Oh boy! It’s getting hot in here. I met Valerie Hager after a performance of her one-woman show, Big Man, at Stage Left Studio. I was instantly blown away by her performance and felt totally bummed that I missed Naked in Alaska in the EstroGenius Festival last year (yes, she was in the 5 % that I didn’t get to see!). Since it’s the same 7 people in theatre, it wasn’t too much of a surprise that we shared a mutual friend in my best guy pal, Cas Marino. I eventually did see Naked in Alaska at Dixon Place and knew I had to be a part of it in some way. And I am. As Marketing Director, I have the best opportunity to get people to see this piece of art. However, when it comes to really capturing the spirit of the show in words, I turn to Cas. Here’s his two cents:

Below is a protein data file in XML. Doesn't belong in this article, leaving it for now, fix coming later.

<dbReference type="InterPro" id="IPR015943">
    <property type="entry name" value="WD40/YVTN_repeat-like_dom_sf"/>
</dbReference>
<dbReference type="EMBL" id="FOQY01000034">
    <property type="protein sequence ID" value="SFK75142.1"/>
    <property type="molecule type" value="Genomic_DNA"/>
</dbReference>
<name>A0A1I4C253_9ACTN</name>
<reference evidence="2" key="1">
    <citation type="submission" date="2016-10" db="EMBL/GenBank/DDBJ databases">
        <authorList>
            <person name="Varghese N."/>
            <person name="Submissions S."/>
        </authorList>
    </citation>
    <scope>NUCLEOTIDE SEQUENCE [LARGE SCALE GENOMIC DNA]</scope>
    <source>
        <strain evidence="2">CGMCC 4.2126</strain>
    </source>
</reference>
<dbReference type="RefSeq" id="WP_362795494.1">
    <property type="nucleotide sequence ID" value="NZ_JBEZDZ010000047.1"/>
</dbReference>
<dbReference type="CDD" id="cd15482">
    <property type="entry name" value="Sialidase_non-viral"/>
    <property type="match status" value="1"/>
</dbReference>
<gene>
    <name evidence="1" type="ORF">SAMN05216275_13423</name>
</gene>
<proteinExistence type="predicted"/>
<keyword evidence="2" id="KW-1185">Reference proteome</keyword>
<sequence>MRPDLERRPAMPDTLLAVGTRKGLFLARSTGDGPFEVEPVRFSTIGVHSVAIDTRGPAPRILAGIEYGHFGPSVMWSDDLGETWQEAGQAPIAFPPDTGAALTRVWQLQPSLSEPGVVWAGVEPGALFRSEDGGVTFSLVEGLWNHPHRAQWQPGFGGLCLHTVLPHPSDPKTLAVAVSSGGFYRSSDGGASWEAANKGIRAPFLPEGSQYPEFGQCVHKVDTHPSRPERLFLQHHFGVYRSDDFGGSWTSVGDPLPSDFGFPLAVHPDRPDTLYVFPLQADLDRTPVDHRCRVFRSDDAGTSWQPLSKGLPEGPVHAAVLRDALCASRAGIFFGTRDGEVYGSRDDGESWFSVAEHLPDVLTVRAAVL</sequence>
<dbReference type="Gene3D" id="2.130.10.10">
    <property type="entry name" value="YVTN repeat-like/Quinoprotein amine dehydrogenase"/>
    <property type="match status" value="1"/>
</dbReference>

Never, in my experience has Alaska been so damned hot.Nor has being naked been so damned meaningful.That being said, in discussing Valerie Hager’s one-woman lightening bolt, “Naked in Alaska”, we’re not talking about the actual climate of the Last Frontier, or the actual state of undress this artist just barely denies us with a few lacy and fringed bits of propriety; we’re talking about an audience’s mounting passion for a story and a cast of characters that hits in waves of empathy and curiosity and delight as a brutally honest young woman lays bare her true story of life as an exotic dancer, with an equally brutal courage that allows us to journey with her from the Deep South to the Way North and back, instead of merely sitting in the dark watching a staged version of some well-organized postcards.You don’t see “Naked in Alaska”.You absorb it.So much so that to call it what it is in theatrical terms — a One-Woman Show — is to do the piece an absolute disservice, and to completely undervalue the One Woman whose show and story and naked truth we meet here.The dozen or so characters embodied by Hager as she invites us into the gritty details and relationships and decisions that manifest in her sweeping story so instantly become as real in our temporary life with her as they were in her own.The diminutive Hager needs only to affect a change in stature, a flip of her flowing hair, or a curl of her lip, and a whole other person has joined or replaced her entirely on the stage. She is simply that adept at pulling us into her private universe — so much so that we have no choice but to feel the presence of each of the characters that had, quite obviously, such a profound effect on her experience in this period of her life that they now impact us similarly as we share in it momentarily.It is beyond rare to find an artist who is at once this gifted a storyteller with this level of craft and acting chops, who also has the power to write with such a visceral glow as to not simply deliver a monologue to an audience, but to virtually bring her audience inside her own head to experience that internal monologue right along with her.The fact that the gorgeous Ms. Hager is also worth every dollar bill in your pocket when it comes to her mastery of the brass pole, which she works onstage to punctuate her story the way a seasoned novelist painstakingly employs ellipses and exclamation marks, is more than just a bonus for the visual aesthetes in the house.Expertly directed by Scott Slavin, who knows the artist with an intimacy that shows in every aspect of the work, this microburst of theatrical brilliance will have you so engaged and leave you so enamored of the life that is Valerie Hager’s autobiography-in-progress, that if they’re anything like “Naked in Alaska”, such possible sequels as “Wearing Jeans in Starbucks” or “Throwing on a Robe because the Chinese Takeout Delivery Rang the Bell” couldn’t possibly be anything less that completely satisfying.Cas Marino is an actor, singer, and director in New York City. His work as a spoken word artist and monologist has been seen by a wide variety of audiences, as well as his national television and radio appearances. As a freelance writer, he’s covered topics in print and online media ranging from pop culture and sexuality to food, fitness, nutrition, and theater.